Texas lawmakers will have a revenue shortfall of at least $15 billion for general-purpose spending for the next two-year budget compared to current state spending, according to figures released Monday.
Some analysts say the true shortfall could be much higher -- closer to $27 billion -- if lawmakers intend to maintain spending at current levels and still pay for enrollment growth in public schools and on Medicaid rolls, cost increases and other variables. That figure amounts to almost a third of discretionary state spending in the current budget.
The Texas Legislature will begin to grapple with the bleak budget picture when the session opens Tuesday.
"The recent recession has had its impact on the state revenue outlook as major revenue sources, such as the sales tax generated less money in the last couple of years," state Comptroller Susan Combs told reporters. "While we have turned the corner to an economic recovery, the revenue estimate I'm releasing today is for moderate growth."
The numbers cover the 2012-2013 budget, and include a $4.3 billion deficit in the current state budget.
Texas also will have about $9 billion in the so-called Rainy Day Fund, but that money can't be used without a two-thirds vote of the Legislature -- a hurdle that may be too high with the new wave of fiscally conservative freshman Republican lawmakers.
The estimate, which gives the Legislature a roadmap as it embarks on the budget-writing process, has for months been the topic of election-year rhetoric, with Republican incumbents trying to downplay the severity of the budget mess.
"I don't think we have a budget hole," Gov. Rick Perry said in an interview with The Associated Press on Monday. "I think we have a budget of $76.5 billion and we're going to live with that. . . . It's only a budget hole when somebody has wished that they had more money."
Because of the recession, state tax receipts for the 2010 budget year have fallen behind projections, leaving a deficit in the current budget. The state is also on the hook to fill a hole of about $11 billion left by federal stimulus money and other state savings that were used last year but are no longer available. Added cost pressures from increased enrollment in public schools and health care programs for the poor and disabled, and spikes in health care costs, will compound the massive hole.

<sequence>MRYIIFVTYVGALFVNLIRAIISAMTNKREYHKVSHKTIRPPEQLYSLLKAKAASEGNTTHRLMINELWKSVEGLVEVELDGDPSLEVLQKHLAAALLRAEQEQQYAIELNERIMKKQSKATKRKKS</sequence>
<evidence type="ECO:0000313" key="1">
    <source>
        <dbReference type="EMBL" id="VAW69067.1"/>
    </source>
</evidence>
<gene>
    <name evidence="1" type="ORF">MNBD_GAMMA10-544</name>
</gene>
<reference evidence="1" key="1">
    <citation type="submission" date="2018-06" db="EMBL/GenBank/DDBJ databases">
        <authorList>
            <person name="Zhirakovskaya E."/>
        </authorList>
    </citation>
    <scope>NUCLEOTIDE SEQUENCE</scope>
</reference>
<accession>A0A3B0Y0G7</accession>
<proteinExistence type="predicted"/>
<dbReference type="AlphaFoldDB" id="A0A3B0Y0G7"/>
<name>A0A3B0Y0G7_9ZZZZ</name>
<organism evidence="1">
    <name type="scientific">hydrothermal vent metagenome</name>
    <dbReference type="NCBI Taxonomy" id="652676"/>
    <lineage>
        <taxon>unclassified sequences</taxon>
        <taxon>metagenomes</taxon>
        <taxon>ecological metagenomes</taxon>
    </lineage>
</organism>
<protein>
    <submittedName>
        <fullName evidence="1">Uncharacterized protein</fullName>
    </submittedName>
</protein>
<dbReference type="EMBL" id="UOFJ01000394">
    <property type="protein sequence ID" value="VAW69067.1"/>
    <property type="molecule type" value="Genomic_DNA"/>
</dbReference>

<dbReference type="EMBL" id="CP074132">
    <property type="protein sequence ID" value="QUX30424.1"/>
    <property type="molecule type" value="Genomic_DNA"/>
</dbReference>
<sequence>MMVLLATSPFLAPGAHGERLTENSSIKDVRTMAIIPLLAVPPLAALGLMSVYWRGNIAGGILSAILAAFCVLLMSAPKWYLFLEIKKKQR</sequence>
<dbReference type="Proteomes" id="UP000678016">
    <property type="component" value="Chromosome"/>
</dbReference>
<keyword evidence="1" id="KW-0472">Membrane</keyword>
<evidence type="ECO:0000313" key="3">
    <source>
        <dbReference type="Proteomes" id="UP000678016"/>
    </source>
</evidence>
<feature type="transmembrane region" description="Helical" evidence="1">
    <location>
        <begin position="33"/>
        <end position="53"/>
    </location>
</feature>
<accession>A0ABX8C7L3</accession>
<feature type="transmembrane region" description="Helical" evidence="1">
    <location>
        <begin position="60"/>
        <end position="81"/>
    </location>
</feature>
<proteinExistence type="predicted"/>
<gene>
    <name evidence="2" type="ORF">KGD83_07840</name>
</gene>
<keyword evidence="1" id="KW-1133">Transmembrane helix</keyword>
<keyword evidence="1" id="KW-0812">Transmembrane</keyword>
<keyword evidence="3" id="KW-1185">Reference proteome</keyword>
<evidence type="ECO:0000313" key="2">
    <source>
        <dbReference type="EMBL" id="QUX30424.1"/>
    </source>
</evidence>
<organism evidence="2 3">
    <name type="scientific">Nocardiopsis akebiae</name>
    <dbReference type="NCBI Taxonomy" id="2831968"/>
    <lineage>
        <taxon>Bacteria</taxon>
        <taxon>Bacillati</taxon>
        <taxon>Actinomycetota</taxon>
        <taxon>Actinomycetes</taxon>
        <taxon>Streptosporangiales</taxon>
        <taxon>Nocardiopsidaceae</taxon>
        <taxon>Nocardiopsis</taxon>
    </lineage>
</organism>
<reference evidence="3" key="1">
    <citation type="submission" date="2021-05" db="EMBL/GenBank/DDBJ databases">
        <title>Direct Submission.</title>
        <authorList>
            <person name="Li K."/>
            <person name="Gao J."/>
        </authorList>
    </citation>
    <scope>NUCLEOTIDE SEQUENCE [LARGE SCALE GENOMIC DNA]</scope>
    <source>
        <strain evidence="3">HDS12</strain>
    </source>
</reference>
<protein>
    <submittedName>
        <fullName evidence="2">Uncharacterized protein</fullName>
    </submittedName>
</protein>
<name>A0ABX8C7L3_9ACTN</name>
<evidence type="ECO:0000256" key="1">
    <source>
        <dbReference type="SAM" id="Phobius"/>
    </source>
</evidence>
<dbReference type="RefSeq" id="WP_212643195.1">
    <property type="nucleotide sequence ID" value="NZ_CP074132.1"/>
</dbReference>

"When increased population and higher costs are taken into account, Texas is at least $26.8 billion short of the general revenue needed to provide for current services into the next biennium," said F. Scott McCown, executive director of the Center for Public Policy Priorities, which advocates for needy Texans. "In other words, we are short by at least 25 percent."
In public schools alone, enrollment is expected to grow by more than 153,000 at a cost of about $1.6 billion over the next two years, according to the Texas Education Agency.
The Texas constitution requires that the budget be balanced and state leaders and many of the new supermajority of conservative legislators elected in November have vowed not to raise taxes.
Republican Lt. Gov. David Dewhurst said shortfall talk is merely speculation.
"Unlike Washington, the Texas Legislature prioritizes spending based on available revenue, not from an infinite wish list of earmarks and automatic spending increases," he said.
The shortfall will be the driving force behind almost every decision the Legislature makes when it convenes for the biennial, 140-day session. From state parks and highways to health care programs for the poor and disabled, state agencies are bracing for the hatchet. With more than half of this year's $87 billion state budget dedicated to education and health care services, those areas are likely to sustain the most severe cuts.
To put it in perspective, the state could wipe out spending on natural resources, public safety, criminal justice and the judiciary and still not have enough to cover a $27 billion shortfall. A $27 billion cut to state spending on the Health and Human Services Commission, which handles Medicare and Medicaid and is one of the largest state agencies, would eliminate state funding to the agency entirely.
Republican House Speaker Joe Straus has raised the specter of unpaid furloughs for state employees. Education Commissioner Robert Scott warned the agency last week that he would be studying layoffs to deal with the budget challenges.
Dick Lavine, a policy analyst for the liberal CPPP, said the shortfall could almost be recovered by using the Rainy Day Fund, eliminating some outdated exemptions in the tax code and small increases in the cigarette, alcohol and sales taxes.
But conservative analysts urged the Legislature not to spend beyond its means.
"The decisions of this Legislature will determine what kind of future Texas will have," said Talmadge Heflin, director of the conservative Center for Fiscal Policy. "A budget within existing revenues will keep a light burden on Texas taxpayers, encouraging large businesses and entrepreneurs to create jobs here."
One Democratic lawmaker called Monday's announcement a "bitter pill to swallow."
"A $27 billion hole in the state budget means there are no easy answers and no quick fixes," said Sen. Eddie Lucio Jr., D-Brownsville. "This session is going to be about hard decisions."